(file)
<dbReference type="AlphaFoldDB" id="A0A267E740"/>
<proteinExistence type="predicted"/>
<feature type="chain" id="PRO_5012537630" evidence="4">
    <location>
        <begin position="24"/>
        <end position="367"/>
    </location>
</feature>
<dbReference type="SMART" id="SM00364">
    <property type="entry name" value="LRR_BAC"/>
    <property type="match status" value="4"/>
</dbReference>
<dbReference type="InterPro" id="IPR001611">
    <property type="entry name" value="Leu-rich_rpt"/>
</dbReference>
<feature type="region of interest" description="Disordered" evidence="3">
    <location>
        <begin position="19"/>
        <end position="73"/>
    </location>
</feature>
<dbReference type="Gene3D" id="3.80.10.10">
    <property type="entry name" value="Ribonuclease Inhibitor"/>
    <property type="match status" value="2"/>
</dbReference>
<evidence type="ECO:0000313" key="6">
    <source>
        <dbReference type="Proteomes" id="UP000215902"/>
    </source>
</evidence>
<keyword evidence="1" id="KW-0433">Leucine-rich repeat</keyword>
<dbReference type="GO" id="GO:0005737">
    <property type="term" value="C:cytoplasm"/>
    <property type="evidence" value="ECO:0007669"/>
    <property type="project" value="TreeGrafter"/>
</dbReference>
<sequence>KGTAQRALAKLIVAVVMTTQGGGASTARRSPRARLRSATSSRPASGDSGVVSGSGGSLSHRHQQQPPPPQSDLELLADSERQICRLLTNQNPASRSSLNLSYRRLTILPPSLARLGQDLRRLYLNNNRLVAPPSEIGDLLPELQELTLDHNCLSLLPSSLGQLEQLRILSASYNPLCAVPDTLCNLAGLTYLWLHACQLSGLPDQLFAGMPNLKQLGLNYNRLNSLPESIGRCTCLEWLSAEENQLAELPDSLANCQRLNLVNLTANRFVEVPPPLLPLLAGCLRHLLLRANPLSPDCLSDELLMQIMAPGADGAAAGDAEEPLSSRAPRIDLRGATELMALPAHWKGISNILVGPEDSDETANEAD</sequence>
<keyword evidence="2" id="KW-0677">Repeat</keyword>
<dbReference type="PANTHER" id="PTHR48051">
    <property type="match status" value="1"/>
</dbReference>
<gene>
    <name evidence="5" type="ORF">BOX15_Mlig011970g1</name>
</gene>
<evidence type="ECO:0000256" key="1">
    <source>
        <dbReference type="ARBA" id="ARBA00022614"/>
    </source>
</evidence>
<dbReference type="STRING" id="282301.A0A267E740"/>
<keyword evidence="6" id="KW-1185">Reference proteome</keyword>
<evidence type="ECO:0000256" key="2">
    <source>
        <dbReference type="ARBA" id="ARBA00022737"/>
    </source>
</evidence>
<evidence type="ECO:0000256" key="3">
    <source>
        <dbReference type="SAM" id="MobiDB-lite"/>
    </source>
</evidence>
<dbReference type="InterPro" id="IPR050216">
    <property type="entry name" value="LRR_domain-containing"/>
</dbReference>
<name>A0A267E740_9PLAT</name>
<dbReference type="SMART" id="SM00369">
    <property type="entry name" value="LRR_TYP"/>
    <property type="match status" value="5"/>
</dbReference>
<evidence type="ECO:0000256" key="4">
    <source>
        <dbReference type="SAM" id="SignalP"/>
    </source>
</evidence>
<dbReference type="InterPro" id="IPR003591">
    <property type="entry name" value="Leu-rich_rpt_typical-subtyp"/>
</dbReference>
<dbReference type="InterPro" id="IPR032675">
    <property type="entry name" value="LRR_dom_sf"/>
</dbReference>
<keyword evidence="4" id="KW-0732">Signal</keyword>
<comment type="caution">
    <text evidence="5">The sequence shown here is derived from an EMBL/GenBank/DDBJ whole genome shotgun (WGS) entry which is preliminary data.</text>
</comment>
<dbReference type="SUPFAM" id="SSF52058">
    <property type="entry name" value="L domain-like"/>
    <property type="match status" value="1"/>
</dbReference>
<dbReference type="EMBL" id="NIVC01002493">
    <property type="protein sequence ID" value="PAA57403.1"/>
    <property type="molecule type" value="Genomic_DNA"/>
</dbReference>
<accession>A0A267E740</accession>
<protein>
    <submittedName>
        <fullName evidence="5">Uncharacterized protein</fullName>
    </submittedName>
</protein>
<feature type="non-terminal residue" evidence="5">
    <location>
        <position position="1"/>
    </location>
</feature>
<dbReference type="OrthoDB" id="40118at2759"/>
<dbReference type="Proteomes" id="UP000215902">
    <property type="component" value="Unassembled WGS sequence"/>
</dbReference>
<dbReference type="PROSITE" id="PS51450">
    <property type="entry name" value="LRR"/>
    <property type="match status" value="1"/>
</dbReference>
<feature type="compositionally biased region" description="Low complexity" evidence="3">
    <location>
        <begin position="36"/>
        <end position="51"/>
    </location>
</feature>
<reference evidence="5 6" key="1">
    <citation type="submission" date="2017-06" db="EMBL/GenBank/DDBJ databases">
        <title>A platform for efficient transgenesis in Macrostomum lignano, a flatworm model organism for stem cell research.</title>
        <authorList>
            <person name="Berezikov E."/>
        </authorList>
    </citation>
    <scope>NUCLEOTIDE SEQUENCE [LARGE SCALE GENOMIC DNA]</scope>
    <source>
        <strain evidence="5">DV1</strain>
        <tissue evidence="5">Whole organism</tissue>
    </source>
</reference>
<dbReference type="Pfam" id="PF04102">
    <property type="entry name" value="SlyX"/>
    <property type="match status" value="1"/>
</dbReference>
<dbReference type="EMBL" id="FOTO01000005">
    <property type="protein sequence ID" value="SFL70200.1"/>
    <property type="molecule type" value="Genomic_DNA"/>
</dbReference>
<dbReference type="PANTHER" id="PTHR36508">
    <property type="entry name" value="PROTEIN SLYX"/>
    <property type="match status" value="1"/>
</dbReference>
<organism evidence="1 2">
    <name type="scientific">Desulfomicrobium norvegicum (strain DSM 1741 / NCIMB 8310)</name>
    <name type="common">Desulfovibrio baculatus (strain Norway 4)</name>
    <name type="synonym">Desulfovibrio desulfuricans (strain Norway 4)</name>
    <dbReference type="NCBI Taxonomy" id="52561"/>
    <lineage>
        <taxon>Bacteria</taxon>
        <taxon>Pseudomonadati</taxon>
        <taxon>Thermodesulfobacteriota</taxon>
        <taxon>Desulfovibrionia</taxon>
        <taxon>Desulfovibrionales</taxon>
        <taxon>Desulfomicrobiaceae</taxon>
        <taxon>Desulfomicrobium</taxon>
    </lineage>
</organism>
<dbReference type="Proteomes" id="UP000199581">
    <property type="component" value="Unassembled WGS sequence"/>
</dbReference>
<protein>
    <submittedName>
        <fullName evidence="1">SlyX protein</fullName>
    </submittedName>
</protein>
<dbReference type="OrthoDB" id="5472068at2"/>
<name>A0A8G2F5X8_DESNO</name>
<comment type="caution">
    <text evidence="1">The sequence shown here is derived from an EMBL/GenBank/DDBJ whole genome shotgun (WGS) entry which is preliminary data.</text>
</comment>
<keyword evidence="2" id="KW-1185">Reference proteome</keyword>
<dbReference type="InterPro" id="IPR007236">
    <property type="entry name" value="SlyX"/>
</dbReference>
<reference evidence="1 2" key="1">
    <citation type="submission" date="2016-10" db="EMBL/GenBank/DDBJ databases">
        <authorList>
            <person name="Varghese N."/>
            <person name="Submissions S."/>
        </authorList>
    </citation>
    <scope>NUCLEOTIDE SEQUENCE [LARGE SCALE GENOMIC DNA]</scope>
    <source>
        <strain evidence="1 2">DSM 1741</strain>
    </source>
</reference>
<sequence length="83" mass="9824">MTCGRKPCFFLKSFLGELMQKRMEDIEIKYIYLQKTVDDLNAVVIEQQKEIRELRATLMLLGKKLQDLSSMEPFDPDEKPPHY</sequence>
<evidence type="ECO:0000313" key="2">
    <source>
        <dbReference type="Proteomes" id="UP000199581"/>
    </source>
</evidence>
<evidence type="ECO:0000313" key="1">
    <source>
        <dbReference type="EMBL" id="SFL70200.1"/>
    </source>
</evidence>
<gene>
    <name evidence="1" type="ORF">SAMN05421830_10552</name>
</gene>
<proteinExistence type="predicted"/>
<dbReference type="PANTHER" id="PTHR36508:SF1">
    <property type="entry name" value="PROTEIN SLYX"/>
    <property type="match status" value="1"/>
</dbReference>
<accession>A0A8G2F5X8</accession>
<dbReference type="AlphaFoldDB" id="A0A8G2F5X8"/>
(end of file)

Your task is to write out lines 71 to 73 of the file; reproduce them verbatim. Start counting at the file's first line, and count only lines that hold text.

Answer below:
    <source>
        <dbReference type="SAM" id="SignalP"/>
    </source>